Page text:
Pain. Doubt. Anxiety. Confusion. Anger.
You don’t have to look far to find people burdened with these battles. Our churches, hospitals, schools and workplaces are filled with them. In the midst of pain, people are longing for a trustworthy person to whom they can unburden themselves. They need someone to listen- and providing the ministry of listening is a good, noble and biblical endeavor. Paul encourages the Galatians (6:2): ‘bear one another’s burdens’.
Yet listening can be sacrificial. It is costly to help another person carry emotional pain. There is the risk of not knowing what to say. Sometimes it can be easier to practice ‘good listening’ when we are in a professional role, than in spontaneous encounters with friends, family, strangers and after church.
As a play therapist, I have had the opportunity to see what listening can do professionally. But when I lost my husband, Robin Daniels, to pneumonia in 2012, I experienced how helpful it is to be listened to. After Robin passed, it was part of my grieving process to edit and publish his two main life works: one volume on contemplative life, The Virgin Eye (Instant Apostle, 2016), and a second titled, Listening: Hearing the Heart (Instant Apostle, 2017). Working on these books, reflecting on his personal qualities, and on my experience of both listening and being listened to have led to the following thoughts on listening, which I would like to share with you.
This journey has exemplified how Robin’s gifts as a listener were both a fruit and an expression of his Christian faith and life of prayer. A gift that we can also cultivate and offer to those around us.
Robin writes: “Listening to God precedes and nurtures your listening to other people.” It was daily periods of still, silent prayer, and attending to the Word of God, that gave him an inner quiet and stillness from which intuition and wisdom could arise. He writes: “Tranquillity is the secret of insight.” The prophet Isaiah concurs: “Their strength is to sit still” (Isaiah 30:7). Allied to this, we need to find the space and courage to be silent – alone and when with another, for words that emerge from silence are more likely to have weight and impact.
An unhurried, spacious approach is necessary if we are to be patient when people seems to repeat or be slow to get to the point, and if we are to allow a person to grow at their own natural pace.
A large part of spiritual growth is about the battle against self-love. So much of our ‘poor listening’ occurs because we are self-preoccupied. Good listening draws out a loving, ‘other-centered’ stance in the following ways:
- Letting go of curiosity, which drives leading questions. Instead we let the client set the agenda for the session, and we respect their defenses.
- Letting go of the desire to prove ourselves with clever insights, and checking the desire to provide solutions. In Listening, Robin argues that a client’s self-discovered insights are more likely to bear fruit and endure because the client has ownership. ‘Solutions/advice offered by the counselor build dependence which undermines the central role of counseling which is to enable.’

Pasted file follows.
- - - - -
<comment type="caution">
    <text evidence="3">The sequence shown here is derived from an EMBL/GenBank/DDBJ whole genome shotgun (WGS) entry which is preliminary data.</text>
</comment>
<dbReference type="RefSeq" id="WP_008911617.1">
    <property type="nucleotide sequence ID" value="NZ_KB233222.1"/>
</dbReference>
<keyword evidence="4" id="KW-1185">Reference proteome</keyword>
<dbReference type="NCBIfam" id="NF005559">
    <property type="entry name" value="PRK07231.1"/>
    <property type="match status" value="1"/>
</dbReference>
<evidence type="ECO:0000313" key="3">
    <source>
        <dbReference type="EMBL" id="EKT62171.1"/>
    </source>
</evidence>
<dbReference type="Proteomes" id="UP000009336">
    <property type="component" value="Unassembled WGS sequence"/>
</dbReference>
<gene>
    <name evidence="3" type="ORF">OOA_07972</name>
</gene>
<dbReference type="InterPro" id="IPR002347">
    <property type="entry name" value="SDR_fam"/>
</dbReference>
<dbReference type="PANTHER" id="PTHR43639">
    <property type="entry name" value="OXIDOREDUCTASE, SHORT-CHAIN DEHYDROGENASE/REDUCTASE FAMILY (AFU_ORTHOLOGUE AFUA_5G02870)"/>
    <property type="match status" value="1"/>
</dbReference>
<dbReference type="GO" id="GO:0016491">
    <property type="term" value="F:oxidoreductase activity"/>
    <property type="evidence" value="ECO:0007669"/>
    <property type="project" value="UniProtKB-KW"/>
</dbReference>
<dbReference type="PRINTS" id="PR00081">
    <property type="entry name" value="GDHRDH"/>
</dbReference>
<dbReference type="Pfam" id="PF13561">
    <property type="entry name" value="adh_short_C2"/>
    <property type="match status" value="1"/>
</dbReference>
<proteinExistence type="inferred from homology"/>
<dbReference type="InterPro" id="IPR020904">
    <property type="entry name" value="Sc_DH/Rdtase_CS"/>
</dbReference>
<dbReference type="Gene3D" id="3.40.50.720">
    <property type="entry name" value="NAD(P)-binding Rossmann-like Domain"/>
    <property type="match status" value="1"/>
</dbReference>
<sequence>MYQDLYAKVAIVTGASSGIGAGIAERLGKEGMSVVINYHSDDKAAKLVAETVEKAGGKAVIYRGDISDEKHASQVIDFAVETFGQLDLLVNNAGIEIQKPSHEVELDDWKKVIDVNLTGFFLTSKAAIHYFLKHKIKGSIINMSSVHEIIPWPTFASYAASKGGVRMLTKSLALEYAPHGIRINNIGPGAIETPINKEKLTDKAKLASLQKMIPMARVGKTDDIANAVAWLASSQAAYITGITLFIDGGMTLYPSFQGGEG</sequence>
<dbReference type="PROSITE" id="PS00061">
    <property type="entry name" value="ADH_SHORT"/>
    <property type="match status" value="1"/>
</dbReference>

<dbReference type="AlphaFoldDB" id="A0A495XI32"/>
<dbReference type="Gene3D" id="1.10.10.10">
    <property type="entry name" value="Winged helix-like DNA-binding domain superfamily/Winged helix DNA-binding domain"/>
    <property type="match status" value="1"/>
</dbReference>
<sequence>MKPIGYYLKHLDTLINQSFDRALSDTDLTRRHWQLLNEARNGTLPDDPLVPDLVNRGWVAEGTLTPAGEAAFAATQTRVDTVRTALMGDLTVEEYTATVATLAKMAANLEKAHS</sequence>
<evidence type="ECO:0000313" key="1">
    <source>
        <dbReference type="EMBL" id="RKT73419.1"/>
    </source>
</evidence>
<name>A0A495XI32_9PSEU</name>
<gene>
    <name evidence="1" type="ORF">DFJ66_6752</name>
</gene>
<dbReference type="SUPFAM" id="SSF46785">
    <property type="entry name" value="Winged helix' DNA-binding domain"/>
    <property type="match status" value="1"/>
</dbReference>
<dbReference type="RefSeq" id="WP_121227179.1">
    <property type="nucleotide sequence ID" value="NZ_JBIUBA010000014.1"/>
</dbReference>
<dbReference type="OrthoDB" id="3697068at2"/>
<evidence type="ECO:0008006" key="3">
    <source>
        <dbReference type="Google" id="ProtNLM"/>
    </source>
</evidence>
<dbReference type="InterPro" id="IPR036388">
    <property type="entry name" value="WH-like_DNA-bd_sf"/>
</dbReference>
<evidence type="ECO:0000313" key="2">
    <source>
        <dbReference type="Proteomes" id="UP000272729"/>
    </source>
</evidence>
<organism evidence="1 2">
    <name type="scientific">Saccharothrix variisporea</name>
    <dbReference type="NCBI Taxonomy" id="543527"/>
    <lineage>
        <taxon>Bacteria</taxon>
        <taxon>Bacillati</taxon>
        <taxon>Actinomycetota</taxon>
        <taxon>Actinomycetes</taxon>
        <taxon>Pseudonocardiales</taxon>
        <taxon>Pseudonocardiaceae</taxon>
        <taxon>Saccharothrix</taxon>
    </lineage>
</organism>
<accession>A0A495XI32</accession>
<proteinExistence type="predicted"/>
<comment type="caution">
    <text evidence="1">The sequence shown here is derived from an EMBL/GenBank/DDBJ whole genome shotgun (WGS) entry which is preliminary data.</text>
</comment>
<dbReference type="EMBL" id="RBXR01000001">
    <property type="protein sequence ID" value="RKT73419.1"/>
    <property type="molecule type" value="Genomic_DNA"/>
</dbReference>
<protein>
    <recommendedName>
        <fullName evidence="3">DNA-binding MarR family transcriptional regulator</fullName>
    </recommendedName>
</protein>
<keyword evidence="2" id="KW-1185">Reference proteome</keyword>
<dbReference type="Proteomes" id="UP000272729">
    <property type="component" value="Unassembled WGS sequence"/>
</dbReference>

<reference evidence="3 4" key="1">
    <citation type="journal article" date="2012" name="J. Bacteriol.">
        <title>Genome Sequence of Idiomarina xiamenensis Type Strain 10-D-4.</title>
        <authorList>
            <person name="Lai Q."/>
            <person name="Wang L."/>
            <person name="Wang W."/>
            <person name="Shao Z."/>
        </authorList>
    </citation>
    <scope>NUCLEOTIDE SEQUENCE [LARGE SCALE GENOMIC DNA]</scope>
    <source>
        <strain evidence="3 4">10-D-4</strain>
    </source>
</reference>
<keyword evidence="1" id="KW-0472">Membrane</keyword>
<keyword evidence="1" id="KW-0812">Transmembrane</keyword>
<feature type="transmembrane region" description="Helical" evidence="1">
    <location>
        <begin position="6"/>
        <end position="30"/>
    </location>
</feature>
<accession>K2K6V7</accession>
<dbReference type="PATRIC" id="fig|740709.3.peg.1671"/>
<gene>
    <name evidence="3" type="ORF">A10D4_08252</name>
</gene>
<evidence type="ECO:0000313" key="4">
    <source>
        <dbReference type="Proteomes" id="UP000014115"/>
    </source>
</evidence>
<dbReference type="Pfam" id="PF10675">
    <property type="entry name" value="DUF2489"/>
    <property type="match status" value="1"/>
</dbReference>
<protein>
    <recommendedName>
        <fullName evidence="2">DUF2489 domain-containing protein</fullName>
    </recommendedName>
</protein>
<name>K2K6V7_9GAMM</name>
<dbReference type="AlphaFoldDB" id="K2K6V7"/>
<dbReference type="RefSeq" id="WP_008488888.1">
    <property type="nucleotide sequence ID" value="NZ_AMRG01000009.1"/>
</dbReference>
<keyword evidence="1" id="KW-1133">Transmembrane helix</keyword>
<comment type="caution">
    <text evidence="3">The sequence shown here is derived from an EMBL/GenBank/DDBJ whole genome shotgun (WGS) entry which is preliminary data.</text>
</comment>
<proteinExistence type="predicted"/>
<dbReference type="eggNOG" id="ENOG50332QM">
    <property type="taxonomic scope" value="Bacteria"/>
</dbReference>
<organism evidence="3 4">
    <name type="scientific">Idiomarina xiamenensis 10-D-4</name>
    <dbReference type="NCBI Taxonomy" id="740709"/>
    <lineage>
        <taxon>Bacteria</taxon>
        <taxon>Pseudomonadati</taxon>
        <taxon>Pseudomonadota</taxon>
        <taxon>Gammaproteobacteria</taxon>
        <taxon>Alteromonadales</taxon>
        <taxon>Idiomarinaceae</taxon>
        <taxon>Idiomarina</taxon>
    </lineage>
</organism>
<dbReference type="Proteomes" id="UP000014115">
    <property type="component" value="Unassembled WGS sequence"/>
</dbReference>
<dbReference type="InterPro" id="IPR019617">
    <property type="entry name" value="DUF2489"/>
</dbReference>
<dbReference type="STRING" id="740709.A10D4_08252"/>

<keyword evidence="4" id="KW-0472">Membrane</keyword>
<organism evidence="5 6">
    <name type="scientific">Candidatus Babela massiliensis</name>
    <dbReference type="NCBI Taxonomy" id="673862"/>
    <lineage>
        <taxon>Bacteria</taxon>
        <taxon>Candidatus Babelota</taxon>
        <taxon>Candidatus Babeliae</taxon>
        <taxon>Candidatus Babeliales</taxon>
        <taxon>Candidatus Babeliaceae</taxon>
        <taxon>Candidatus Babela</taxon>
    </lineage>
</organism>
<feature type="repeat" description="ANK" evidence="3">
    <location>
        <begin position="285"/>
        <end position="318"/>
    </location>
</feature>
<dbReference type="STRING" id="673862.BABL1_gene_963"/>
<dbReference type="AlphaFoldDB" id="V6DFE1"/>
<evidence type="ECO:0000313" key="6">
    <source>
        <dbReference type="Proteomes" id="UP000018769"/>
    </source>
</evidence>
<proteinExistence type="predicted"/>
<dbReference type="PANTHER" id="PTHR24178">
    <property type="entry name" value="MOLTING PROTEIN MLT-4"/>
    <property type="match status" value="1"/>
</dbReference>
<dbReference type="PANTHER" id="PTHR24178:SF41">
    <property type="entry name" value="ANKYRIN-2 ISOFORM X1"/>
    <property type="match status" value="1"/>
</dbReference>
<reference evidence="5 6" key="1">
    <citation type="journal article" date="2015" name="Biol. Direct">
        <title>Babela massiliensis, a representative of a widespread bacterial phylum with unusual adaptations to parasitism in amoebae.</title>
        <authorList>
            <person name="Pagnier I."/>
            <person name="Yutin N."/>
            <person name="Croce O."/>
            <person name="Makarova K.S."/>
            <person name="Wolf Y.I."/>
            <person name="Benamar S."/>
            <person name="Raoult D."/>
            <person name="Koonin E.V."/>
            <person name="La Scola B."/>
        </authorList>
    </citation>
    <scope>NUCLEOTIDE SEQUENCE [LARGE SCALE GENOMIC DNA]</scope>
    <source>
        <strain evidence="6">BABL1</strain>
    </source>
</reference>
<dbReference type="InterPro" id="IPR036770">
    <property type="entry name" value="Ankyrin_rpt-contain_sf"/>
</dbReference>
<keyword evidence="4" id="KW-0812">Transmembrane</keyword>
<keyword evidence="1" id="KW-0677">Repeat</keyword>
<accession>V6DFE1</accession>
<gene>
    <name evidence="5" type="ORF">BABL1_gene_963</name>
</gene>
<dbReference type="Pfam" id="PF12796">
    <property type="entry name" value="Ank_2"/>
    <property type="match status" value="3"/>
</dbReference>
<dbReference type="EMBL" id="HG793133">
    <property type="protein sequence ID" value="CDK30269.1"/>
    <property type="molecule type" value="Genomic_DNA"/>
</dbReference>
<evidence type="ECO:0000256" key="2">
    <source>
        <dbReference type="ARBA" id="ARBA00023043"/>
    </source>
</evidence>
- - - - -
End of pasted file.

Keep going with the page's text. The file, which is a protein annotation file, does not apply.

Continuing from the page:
- Letting go of the desire to talk about ourselves and our experiences or directing the agenda to something we would find interesting or think might be helpful. This requires profound detachment from our own opinions.
- Letting go, in informal encounters of any tendency to hog the conversation, offload, gossip or speak ill of others, or use the conversation primarily for our own needs, such as to get advice or consolation. “Oh Master grant that I may never seek, so much to be consoled as to console, to be understood as to understand…” (Francis of Assisi).
- In order to be receptive to another, we have to be relatively detached from our own pre-occupations and concerns. It is prayer – the daily tending of the inner garden – that clears this inner space. Keeping on turning the thoughts back to God when distractions crowd the mind will help us attend to the other person when we are tempted to attend to our own associations, memories, ideas and reactions to difference.
Deep listening in prayer raises our self-awareness and this is crucial if we are to be able to help others grow in self-knowledge, and tune into their own instincts and intuitions.
Prayer helps us to grow in love and acceptance in place of judging and pathologizing. This enables the counselor to see the client in their potential, and not to categorize them by their presenting problems. Robin saw the counselor’s role as being ‘a bearer of hope’.
Lastly a good listener is humble: “Always remember and keep in mind that you are not the prime healing factor. Inwardly kneeling at the feet of your Maker, and opened to His power and mercy, you are a channel of God-given insight and compassion, flowing through you” (Daniels, Listening).
It is the Holy Spirit who will provide the words you need. He will help us grow in the fruits of the Spirit (love and kindness, generosity, self-control, gentleness) that are so central to good listening. Let Galatians 5:22-23 serve as an encouragement to all Christian counselors to prioritize prayer and growth in the Christian virtues. They are not separate to your professional or social listening, but integral and essential to it.
Katherine Daniels is a British Play Therapist, and editor of her late husband’s book, Robin Daniels, The Virgin Eye: Towards a Contemplative View of Life (Instant Apostle, 2017). All quotes unless otherwise stated are from Robin Daniels, Listening: Hearing the Heart and there is more information on the webinar: https://www.youtube.com/watch?v=iz0_ScLmNCM